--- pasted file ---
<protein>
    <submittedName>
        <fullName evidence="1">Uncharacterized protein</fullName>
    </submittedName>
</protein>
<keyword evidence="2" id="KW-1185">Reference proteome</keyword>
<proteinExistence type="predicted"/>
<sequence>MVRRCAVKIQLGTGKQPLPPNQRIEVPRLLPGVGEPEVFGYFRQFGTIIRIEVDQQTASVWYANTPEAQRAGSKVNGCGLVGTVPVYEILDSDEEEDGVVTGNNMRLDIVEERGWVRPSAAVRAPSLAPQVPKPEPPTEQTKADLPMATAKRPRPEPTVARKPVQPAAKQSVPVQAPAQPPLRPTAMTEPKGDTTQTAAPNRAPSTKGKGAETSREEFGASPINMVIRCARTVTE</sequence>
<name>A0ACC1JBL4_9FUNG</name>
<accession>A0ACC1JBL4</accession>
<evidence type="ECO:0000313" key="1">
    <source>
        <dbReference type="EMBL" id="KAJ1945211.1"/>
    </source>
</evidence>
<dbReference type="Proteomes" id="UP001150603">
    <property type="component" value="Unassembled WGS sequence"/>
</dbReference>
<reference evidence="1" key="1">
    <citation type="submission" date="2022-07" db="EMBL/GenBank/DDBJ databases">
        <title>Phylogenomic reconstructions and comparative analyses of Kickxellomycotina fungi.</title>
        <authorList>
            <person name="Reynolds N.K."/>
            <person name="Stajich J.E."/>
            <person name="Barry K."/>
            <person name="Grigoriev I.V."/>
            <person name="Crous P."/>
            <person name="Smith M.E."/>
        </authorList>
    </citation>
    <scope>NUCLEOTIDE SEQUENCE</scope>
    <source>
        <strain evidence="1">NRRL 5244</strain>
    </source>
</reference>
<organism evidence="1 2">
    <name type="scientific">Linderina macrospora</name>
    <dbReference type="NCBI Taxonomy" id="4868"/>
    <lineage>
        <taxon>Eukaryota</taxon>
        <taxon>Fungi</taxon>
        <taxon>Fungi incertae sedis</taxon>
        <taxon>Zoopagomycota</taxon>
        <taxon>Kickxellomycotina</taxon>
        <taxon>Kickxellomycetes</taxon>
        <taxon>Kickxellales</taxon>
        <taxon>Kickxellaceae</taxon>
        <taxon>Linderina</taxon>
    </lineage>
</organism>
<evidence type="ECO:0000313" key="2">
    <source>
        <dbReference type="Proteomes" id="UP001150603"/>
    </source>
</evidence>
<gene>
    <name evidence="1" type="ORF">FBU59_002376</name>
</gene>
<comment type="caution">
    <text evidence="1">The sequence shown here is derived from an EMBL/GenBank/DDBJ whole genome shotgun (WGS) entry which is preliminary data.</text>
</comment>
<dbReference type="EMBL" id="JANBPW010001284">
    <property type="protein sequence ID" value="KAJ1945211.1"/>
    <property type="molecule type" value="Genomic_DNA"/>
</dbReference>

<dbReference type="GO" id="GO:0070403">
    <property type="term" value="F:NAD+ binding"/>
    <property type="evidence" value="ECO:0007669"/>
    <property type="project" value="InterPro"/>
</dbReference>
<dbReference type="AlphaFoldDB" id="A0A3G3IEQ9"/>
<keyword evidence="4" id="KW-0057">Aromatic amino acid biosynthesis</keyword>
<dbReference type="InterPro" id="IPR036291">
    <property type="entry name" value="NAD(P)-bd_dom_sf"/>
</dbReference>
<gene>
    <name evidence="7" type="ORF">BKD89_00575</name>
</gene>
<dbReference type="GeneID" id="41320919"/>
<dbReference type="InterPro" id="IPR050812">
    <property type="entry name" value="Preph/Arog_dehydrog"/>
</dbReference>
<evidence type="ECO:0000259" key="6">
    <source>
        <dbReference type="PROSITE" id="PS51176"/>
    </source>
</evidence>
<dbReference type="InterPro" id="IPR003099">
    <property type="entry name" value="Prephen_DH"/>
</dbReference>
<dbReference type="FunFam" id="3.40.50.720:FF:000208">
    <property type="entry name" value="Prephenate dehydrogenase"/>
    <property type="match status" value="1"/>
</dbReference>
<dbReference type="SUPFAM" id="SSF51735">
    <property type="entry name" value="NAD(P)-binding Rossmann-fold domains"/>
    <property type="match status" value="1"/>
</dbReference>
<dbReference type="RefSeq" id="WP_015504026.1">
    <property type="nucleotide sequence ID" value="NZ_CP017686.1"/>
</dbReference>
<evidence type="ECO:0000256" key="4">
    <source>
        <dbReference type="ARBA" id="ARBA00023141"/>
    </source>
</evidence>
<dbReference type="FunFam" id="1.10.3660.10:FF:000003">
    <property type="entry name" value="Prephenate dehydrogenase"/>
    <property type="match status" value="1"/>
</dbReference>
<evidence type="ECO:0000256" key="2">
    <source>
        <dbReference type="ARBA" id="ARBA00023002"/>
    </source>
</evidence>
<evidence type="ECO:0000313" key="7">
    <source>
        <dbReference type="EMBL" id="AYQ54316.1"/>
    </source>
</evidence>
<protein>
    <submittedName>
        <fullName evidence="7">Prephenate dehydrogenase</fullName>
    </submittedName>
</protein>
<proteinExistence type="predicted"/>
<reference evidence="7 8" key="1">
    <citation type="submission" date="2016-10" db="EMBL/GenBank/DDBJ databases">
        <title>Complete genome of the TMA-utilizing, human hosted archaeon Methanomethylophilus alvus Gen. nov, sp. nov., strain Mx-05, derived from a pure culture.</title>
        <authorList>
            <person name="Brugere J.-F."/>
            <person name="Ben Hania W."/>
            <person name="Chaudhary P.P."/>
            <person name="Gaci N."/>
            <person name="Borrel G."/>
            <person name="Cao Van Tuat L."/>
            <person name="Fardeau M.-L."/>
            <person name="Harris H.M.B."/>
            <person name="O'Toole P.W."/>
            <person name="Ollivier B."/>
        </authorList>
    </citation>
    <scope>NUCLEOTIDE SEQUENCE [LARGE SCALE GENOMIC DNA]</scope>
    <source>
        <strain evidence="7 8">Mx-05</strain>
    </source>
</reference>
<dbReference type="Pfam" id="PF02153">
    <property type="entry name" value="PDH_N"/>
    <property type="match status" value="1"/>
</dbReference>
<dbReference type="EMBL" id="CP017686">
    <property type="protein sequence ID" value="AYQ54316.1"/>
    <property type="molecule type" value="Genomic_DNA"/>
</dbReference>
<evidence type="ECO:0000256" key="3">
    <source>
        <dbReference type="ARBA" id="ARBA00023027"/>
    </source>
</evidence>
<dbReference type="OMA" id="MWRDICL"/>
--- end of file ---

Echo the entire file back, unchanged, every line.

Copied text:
<protein>
    <submittedName>
        <fullName evidence="1">Uncharacterized protein</fullName>
    </submittedName>
</protein>
<keyword evidence="2" id="KW-1185">Reference proteome</keyword>
<proteinExistence type="predicted"/>
<sequence>MVRRCAVKIQLGTGKQPLPPNQRIEVPRLLPGVGEPEVFGYFRQFGTIIRIEVDQQTASVWYANTPEAQRAGSKVNGCGLVGTVPVYEILDSDEEEDGVVTGNNMRLDIVEERGWVRPSAAVRAPSLAPQVPKPEPPTEQTKADLPMATAKRPRPEPTVARKPVQPAAKQSVPVQAPAQPPLRPTAMTEPKGDTTQTAAPNRAPSTKGKGAETSREEFGASPINMVIRCARTVTE</sequence>
<name>A0ACC1JBL4_9FUNG</name>
<accession>A0ACC1JBL4</accession>
<evidence type="ECO:0000313" key="1">
    <source>
        <dbReference type="EMBL" id="KAJ1945211.1"/>
    </source>
</evidence>
<dbReference type="Proteomes" id="UP001150603">
    <property type="component" value="Unassembled WGS sequence"/>
</dbReference>
<reference evidence="1" key="1">
    <citation type="submission" date="2022-07" db="EMBL/GenBank/DDBJ databases">
        <title>Phylogenomic reconstructions and comparative analyses of Kickxellomycotina fungi.</title>
        <authorList>
            <person name="Reynolds N.K."/>
            <person name="Stajich J.E."/>
            <person name="Barry K."/>
            <person name="Grigoriev I.V."/>
            <person name="Crous P."/>
            <person name="Smith M.E."/>
        </authorList>
    </citation>
    <scope>NUCLEOTIDE SEQUENCE</scope>
    <source>
        <strain evidence="1">NRRL 5244</strain>
    </source>
</reference>
<organism evidence="1 2">
    <name type="scientific">Linderina macrospora</name>
    <dbReference type="NCBI Taxonomy" id="4868"/>
    <lineage>
        <taxon>Eukaryota</taxon>
        <taxon>Fungi</taxon>
        <taxon>Fungi incertae sedis</taxon>
        <taxon>Zoopagomycota</taxon>
        <taxon>Kickxellomycotina</taxon>
        <taxon>Kickxellomycetes</taxon>
        <taxon>Kickxellales</taxon>
        <taxon>Kickxellaceae</taxon>
        <taxon>Linderina</taxon>
    </lineage>
</organism>
<evidence type="ECO:0000313" key="2">
    <source>
        <dbReference type="Proteomes" id="UP001150603"/>
    </source>
</evidence>
<gene>
    <name evidence="1" type="ORF">FBU59_002376</name>
</gene>
<comment type="caution">
    <text evidence="1">The sequence shown here is derived from an EMBL/GenBank/DDBJ whole genome shotgun (WGS) entry which is preliminary data.</text>
</comment>
<dbReference type="EMBL" id="JANBPW010001284">
    <property type="protein sequence ID" value="KAJ1945211.1"/>
    <property type="molecule type" value="Genomic_DNA"/>
</dbReference>

<dbReference type="GO" id="GO:0070403">
    <property type="term" value="F:NAD+ binding"/>
    <property type="evidence" value="ECO:0007669"/>
    <property type="project" value="InterPro"/>
</dbReference>
<dbReference type="AlphaFoldDB" id="A0A3G3IEQ9"/>
<keyword evidence="4" id="KW-0057">Aromatic amino acid biosynthesis</keyword>
<dbReference type="InterPro" id="IPR036291">
    <property type="entry name" value="NAD(P)-bd_dom_sf"/>
</dbReference>
<gene>
    <name evidence="7" type="ORF">BKD89_00575</name>
</gene>
<dbReference type="GeneID" id="41320919"/>
<dbReference type="InterPro" id="IPR050812">
    <property type="entry name" value="Preph/Arog_dehydrog"/>
</dbReference>
<evidence type="ECO:0000259" key="6">
    <source>
        <dbReference type="PROSITE" id="PS51176"/>
    </source>
</evidence>
<dbReference type="InterPro" id="IPR003099">
    <property type="entry name" value="Prephen_DH"/>
</dbReference>
<dbReference type="FunFam" id="3.40.50.720:FF:000208">
    <property type="entry name" value="Prephenate dehydrogenase"/>
    <property type="match status" value="1"/>
</dbReference>
<dbReference type="SUPFAM" id="SSF51735">
    <property type="entry name" value="NAD(P)-binding Rossmann-fold domains"/>
    <property type="match status" value="1"/>
</dbReference>
<dbReference type="RefSeq" id="WP_015504026.1">
    <property type="nucleotide sequence ID" value="NZ_CP017686.1"/>
</dbReference>
<evidence type="ECO:0000256" key="4">
    <source>
        <dbReference type="ARBA" id="ARBA00023141"/>
    </source>
</evidence>
<dbReference type="FunFam" id="1.10.3660.10:FF:000003">
    <property type="entry name" value="Prephenate dehydrogenase"/>
    <property type="match status" value="1"/>
</dbReference>
<evidence type="ECO:0000256" key="2">
    <source>
        <dbReference type="ARBA" id="ARBA00023002"/>
    </source>
</evidence>
<evidence type="ECO:0000313" key="7">
    <source>
        <dbReference type="EMBL" id="AYQ54316.1"/>
    </source>
</evidence>
<protein>
    <submittedName>
        <fullName evidence="7">Prephenate dehydrogenase</fullName>
    </submittedName>
</protein>
<proteinExistence type="predicted"/>
<reference evidence="7 8" key="1">
    <citation type="submission" date="2016-10" db="EMBL/GenBank/DDBJ databases">
        <title>Complete genome of the TMA-utilizing, human hosted archaeon Methanomethylophilus alvus Gen. nov, sp. nov., strain Mx-05, derived from a pure culture.</title>
        <authorList>
            <person name="Brugere J.-F."/>
            <person name="Ben Hania W."/>
            <person name="Chaudhary P.P."/>
            <person name="Gaci N."/>
            <person name="Borrel G."/>
            <person name="Cao Van Tuat L."/>
            <person name="Fardeau M.-L."/>
            <person name="Harris H.M.B."/>
            <person name="O'Toole P.W."/>
            <person name="Ollivier B."/>
        </authorList>
    </citation>
    <scope>NUCLEOTIDE SEQUENCE [LARGE SCALE GENOMIC DNA]</scope>
    <source>
        <strain evidence="7 8">Mx-05</strain>
    </source>
</reference>
<dbReference type="Pfam" id="PF02153">
    <property type="entry name" value="PDH_N"/>
    <property type="match status" value="1"/>
</dbReference>
<dbReference type="EMBL" id="CP017686">
    <property type="protein sequence ID" value="AYQ54316.1"/>
    <property type="molecule type" value="Genomic_DNA"/>
</dbReference>
<evidence type="ECO:0000256" key="3">
    <source>
        <dbReference type="ARBA" id="ARBA00023027"/>
    </source>
</evidence>
<dbReference type="OMA" id="MWRDICL"/>